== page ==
Byline: MICHAEL CLARKE
ROBIN COOK claimed yesterday that the Government was doing more for global human rights than any other in history.
Publishing his department's annual human rights report, the Foreign Secretary said: 'We try to make a difference whenever and wherever we can.'
He also said boycotting countries with poor records would not help improve them.
But campaign groups and the Tories said his 'ethical foreign policy' was a sham and Labour was all too willing to seek business deals at the expense of native people's rights.
Amnesty International said the Foreign Office was keen to crack down on repressive states when no trade was at stake but turned a blind eye when big markets or fat contracts were up for grabs, for instance in China, Russia and Saudi Arabia.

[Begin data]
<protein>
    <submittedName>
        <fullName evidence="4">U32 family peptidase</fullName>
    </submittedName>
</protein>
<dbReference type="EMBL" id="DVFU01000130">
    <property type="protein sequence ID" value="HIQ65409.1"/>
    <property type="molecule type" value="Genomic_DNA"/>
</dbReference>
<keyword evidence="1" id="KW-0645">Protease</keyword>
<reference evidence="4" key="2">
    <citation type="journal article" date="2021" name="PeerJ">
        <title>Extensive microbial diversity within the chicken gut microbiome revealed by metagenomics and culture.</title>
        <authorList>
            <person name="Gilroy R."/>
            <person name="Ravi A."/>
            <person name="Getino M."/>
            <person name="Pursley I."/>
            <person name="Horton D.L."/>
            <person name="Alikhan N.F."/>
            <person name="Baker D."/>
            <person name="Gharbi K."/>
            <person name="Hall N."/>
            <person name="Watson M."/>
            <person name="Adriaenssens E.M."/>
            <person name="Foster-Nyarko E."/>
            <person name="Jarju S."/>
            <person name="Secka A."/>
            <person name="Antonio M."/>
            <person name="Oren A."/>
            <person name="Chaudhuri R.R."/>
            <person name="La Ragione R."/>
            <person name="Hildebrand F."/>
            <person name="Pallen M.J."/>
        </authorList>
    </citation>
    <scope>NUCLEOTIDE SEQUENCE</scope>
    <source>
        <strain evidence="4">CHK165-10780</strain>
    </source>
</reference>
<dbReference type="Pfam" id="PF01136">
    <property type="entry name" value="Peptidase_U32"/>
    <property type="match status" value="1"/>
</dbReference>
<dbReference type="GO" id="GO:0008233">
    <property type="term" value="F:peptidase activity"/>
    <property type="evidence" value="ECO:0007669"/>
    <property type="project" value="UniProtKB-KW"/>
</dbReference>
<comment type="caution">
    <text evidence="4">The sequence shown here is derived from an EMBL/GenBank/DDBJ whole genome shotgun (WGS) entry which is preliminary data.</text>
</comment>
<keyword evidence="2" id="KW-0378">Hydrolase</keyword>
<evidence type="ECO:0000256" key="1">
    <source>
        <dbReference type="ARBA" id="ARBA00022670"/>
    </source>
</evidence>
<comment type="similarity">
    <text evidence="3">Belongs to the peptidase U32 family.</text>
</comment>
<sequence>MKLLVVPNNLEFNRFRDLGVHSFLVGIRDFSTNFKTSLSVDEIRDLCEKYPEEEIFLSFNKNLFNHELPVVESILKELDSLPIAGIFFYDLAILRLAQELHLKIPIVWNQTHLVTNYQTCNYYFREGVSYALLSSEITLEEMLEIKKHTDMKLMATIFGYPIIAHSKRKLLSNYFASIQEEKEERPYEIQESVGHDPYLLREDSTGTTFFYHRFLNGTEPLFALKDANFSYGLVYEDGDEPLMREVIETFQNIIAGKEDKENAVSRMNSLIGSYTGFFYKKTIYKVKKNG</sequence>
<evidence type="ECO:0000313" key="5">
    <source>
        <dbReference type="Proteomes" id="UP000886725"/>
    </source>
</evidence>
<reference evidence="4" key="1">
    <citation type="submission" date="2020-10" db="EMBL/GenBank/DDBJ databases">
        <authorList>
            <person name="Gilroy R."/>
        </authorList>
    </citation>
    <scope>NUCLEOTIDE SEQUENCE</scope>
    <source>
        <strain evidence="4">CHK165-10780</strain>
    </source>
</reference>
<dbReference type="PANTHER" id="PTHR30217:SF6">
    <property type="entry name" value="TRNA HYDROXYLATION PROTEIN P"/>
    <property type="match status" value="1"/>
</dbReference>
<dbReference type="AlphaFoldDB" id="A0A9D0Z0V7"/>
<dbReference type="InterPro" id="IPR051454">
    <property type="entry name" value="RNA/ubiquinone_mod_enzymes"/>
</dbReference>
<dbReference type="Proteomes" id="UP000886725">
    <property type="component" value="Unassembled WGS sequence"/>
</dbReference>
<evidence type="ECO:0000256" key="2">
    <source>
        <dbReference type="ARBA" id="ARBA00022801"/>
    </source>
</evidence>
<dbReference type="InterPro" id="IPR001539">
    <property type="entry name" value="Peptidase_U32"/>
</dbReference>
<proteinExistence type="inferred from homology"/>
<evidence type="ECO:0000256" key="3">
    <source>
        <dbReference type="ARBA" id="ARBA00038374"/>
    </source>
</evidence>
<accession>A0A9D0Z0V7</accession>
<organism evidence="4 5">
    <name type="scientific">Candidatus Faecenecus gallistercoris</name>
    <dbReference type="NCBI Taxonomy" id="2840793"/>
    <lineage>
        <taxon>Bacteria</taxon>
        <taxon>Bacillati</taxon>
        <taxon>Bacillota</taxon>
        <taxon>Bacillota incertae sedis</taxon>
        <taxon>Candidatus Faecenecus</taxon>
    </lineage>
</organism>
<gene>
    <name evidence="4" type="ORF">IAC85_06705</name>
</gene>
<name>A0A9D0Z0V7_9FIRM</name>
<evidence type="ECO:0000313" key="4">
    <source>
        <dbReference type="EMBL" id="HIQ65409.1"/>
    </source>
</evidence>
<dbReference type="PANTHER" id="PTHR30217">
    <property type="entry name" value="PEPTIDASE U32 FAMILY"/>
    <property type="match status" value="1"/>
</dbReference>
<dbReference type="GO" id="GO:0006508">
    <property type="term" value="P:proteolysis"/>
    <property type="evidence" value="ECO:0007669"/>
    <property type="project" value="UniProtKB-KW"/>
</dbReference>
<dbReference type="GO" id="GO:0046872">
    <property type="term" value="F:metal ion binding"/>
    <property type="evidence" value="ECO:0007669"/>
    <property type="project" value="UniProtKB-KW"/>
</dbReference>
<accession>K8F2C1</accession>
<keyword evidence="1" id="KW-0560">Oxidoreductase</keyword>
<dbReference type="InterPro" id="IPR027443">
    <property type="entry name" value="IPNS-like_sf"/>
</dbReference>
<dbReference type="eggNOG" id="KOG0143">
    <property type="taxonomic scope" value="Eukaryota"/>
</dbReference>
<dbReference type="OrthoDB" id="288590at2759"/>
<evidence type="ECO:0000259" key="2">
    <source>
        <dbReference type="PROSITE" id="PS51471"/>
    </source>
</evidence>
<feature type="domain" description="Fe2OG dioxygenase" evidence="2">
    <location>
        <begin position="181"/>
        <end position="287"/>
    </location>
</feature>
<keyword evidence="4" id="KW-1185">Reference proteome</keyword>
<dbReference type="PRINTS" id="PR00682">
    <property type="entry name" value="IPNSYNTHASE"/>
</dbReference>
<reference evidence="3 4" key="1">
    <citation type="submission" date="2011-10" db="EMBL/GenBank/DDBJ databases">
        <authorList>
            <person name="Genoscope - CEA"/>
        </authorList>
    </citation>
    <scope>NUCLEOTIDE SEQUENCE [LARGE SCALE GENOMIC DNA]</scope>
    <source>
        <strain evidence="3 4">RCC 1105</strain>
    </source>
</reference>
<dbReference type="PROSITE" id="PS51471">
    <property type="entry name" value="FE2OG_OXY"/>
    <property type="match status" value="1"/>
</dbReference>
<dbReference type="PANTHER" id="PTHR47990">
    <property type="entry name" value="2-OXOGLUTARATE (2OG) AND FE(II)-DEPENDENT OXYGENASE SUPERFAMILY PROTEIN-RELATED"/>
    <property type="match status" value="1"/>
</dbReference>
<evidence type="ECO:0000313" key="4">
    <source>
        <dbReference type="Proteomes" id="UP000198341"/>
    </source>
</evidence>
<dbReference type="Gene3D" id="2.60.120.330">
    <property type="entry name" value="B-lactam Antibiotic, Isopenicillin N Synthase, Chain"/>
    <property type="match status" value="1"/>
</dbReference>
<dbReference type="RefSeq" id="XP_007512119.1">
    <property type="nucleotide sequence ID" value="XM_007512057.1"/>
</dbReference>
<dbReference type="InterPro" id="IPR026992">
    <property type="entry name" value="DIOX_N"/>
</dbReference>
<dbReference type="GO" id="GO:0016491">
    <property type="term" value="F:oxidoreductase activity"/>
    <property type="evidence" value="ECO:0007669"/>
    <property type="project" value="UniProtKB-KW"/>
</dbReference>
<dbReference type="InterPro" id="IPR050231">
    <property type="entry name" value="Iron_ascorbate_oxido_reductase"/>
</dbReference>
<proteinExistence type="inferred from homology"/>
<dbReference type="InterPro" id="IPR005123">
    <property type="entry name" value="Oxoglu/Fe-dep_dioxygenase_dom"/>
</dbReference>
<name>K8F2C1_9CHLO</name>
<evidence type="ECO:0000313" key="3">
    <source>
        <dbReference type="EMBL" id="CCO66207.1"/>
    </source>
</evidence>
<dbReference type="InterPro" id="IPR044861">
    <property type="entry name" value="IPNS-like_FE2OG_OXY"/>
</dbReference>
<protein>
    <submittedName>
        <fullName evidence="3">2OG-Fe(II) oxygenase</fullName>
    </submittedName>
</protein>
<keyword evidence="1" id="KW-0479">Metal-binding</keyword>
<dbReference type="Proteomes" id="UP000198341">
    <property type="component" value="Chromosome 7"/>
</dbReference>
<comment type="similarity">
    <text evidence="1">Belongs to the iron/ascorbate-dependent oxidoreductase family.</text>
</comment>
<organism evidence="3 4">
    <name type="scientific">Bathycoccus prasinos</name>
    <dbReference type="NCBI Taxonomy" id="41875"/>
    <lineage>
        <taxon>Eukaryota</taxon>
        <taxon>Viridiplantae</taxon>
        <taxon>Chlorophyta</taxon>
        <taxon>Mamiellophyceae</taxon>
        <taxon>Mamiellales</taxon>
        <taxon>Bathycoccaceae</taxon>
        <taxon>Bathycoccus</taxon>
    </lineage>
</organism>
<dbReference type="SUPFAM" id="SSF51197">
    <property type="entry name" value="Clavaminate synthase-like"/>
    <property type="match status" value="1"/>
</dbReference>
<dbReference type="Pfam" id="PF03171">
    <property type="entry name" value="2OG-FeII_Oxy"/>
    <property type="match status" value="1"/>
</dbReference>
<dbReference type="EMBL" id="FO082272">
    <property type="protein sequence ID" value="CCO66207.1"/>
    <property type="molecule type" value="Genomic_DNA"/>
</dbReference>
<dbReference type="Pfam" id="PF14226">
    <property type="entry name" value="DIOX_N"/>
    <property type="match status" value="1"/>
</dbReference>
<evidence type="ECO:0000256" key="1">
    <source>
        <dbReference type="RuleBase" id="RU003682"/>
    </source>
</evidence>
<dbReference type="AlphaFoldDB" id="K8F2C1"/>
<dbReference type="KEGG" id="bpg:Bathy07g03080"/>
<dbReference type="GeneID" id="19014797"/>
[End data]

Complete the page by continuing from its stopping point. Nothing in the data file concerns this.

Director Kate Allen said: 'There is evidence that the Government may be sacrificing human rights on the altar of commercial expedience.' Unveiling his report, Mr Cook said trade and human rights could go hand in hand. And he poured scorn on campaigners 'who believe we best preserve the purity of our commitment to human rights by refusing to talk to those who most need to hear our message'.
He said force was sometimes the only option where governments were oppressing their citizens, as in Kosovo. But in Iraq and Burma trade sanctions were the best way forward.
Mr Cook added: 'There will be other times when critical engagement, dialogue and encouragement is more likely to produce results. …